ITunes Match, Apples cloud based synchronization service has just launched. Before you read on, here are the facts. The iTunes Match service is only available in the United States, requires iTunes 10.5.1 or newer and costs $24.95 per year. What do you get for that?
The service has been designed to match a user's music library with the cloud. You basically point iTunes Match to your local music collection to start the process. Unlike other music synchronization services, iTunes Match tries to identify songs in Apple's vast library of songs. Songs that match are added from the store which reduces the number of songs that need to be transferred. Any song in the store becomes available automatically, only unknown songs, e.g. free music, mixes or indie artists are uploaded from the user's computer to make them available on iCloud as well.
Music in the cloud can then be streamed to compatible devices and stored on devices as well in 256 Kbps quality (free of digital rights management drm).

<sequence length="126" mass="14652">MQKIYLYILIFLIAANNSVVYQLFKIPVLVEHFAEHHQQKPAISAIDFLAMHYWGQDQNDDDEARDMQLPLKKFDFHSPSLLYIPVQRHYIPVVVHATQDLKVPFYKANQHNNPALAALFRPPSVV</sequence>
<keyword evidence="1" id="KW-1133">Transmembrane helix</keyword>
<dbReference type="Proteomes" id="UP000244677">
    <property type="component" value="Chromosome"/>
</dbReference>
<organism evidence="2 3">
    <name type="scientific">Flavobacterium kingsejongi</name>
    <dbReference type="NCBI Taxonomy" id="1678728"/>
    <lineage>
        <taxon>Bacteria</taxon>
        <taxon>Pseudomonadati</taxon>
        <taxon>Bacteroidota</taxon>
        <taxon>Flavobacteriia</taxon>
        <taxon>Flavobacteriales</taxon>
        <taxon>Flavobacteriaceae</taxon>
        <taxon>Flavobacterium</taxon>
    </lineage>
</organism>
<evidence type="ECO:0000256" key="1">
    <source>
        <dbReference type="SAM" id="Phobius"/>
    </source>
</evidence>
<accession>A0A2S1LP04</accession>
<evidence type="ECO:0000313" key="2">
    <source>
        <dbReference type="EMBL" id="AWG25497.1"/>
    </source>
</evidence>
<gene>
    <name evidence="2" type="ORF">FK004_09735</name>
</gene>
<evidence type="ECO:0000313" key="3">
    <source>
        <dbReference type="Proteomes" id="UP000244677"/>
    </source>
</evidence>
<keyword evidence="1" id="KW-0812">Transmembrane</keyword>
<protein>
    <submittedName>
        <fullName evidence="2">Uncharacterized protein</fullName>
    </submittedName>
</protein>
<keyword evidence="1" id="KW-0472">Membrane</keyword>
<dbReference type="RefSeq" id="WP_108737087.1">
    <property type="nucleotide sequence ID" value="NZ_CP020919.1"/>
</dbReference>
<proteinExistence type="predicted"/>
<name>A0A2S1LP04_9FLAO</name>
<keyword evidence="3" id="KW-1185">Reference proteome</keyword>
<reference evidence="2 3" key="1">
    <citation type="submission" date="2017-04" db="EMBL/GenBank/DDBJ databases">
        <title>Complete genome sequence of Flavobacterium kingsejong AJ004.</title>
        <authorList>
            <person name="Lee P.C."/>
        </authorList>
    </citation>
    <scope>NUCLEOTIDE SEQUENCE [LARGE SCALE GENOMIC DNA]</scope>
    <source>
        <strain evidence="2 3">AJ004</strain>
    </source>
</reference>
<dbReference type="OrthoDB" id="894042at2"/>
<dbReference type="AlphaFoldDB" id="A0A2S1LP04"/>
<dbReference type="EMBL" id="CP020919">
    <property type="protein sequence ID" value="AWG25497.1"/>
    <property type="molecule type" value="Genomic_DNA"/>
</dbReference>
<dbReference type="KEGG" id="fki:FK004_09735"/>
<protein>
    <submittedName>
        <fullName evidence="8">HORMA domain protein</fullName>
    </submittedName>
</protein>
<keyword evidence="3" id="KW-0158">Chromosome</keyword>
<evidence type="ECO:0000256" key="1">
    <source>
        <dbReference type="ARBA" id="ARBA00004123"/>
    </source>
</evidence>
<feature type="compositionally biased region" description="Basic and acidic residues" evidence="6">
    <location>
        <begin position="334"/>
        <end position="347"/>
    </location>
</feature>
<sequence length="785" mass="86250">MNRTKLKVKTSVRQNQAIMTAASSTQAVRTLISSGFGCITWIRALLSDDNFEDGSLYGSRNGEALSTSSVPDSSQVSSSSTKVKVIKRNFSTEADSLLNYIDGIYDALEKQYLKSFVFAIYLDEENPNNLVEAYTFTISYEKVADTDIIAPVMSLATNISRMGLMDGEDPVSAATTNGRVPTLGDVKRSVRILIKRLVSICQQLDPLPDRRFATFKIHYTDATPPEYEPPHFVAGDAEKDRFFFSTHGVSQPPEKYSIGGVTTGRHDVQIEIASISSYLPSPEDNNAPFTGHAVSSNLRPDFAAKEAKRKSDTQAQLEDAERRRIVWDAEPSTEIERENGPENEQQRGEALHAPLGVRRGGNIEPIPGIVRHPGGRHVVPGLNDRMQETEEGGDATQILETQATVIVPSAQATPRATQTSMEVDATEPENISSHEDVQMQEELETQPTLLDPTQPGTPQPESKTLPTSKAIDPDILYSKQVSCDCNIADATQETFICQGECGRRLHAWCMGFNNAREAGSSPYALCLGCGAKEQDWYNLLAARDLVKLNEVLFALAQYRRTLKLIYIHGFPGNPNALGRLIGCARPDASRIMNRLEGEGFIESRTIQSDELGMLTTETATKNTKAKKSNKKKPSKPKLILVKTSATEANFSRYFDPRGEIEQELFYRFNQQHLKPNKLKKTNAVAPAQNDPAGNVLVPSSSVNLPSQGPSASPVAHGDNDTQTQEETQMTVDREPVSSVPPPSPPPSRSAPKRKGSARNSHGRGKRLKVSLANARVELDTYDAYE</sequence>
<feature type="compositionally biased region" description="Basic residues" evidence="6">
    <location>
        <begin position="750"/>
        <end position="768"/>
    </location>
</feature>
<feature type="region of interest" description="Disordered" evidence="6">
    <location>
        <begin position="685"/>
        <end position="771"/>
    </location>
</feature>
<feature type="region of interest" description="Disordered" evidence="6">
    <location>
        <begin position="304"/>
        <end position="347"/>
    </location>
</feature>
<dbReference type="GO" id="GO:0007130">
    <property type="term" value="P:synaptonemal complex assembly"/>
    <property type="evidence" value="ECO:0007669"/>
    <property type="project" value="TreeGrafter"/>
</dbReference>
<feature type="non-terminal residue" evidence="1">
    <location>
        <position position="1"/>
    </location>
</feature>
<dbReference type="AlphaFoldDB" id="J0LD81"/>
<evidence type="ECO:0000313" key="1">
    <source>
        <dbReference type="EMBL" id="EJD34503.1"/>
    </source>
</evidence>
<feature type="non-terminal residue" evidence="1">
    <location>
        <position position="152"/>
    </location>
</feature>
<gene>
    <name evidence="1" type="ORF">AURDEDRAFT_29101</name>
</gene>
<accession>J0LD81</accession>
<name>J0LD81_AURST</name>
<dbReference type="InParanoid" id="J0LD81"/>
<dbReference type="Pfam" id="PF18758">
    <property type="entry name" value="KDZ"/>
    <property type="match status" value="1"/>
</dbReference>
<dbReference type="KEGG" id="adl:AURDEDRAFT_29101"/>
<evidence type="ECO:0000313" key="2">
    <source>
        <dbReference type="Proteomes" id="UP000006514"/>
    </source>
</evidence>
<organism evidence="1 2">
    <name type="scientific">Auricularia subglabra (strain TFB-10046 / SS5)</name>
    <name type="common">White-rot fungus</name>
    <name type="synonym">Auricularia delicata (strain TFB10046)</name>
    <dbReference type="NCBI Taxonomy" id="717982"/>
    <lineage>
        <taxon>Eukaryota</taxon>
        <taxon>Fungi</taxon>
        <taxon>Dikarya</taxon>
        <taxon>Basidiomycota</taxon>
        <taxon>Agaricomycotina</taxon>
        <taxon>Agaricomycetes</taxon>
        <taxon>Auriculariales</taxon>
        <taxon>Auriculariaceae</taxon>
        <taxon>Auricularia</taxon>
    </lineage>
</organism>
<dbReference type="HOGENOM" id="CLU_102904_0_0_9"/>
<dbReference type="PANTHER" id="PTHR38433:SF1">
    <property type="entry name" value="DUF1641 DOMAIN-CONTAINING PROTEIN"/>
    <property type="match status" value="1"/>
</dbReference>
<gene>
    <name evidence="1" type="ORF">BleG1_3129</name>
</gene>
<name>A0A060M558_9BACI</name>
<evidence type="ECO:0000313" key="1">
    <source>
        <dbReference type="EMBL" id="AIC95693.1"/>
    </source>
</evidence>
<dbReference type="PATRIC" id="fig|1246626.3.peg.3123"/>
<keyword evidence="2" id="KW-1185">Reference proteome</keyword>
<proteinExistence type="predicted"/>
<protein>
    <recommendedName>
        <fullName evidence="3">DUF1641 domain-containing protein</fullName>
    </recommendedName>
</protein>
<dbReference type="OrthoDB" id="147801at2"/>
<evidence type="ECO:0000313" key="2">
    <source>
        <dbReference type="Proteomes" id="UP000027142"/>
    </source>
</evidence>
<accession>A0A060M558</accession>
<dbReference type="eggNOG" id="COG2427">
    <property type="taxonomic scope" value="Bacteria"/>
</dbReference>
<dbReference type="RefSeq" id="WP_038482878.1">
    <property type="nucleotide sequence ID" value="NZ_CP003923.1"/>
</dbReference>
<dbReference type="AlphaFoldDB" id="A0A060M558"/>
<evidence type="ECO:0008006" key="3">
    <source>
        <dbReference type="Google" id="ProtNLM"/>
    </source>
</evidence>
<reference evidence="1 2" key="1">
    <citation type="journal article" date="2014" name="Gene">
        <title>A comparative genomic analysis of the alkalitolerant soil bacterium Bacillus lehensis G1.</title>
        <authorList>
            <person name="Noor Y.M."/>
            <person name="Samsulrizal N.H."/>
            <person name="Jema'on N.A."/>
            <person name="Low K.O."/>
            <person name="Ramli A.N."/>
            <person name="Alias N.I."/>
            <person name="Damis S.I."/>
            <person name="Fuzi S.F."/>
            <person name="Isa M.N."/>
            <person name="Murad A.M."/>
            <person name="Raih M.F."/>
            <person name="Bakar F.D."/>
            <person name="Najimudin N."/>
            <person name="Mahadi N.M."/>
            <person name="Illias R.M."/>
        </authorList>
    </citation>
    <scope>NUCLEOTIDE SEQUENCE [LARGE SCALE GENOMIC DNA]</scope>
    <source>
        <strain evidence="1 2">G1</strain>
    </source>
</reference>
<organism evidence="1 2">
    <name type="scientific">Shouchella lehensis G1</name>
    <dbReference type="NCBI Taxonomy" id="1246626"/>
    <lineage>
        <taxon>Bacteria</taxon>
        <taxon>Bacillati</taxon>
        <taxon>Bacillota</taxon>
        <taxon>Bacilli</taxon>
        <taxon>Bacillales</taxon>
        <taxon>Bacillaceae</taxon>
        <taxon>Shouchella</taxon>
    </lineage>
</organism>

There service offers two interesting features. First the ability to match music to reduce the upload bandwidth and second the ability to download and stream 256 Kbps songs even if the original song was of lower quality. The latter is only true if iTunes was able to match the song.
About the matching feature. Apple does not check if a song of a music collection has been bought, ripped from CD or Internet radio or acquired from P2P networks. That's great but it does not mean that you can legalize your music collection with an iTunes Match account.
The iTunes Match service has a 25,000 song limitation currently. It is not clear if Apple will raise the limit in the future or offer upgrades to the service to increase the amount of songs that can be hosted in the cloud.
In comparison, Google Music offers space for 20,000 songs (but without payment currently).
Will you be using iTunes Match? Users from outside the US, are you interested in a guide on how to get the service without being in the US?
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Ghacks is a technology news blog that was founded in 2005 by Martin Brinkmann. It has since then become one of the most popular tech news sites on the Internet with five authors and regular contributions from freelance writers.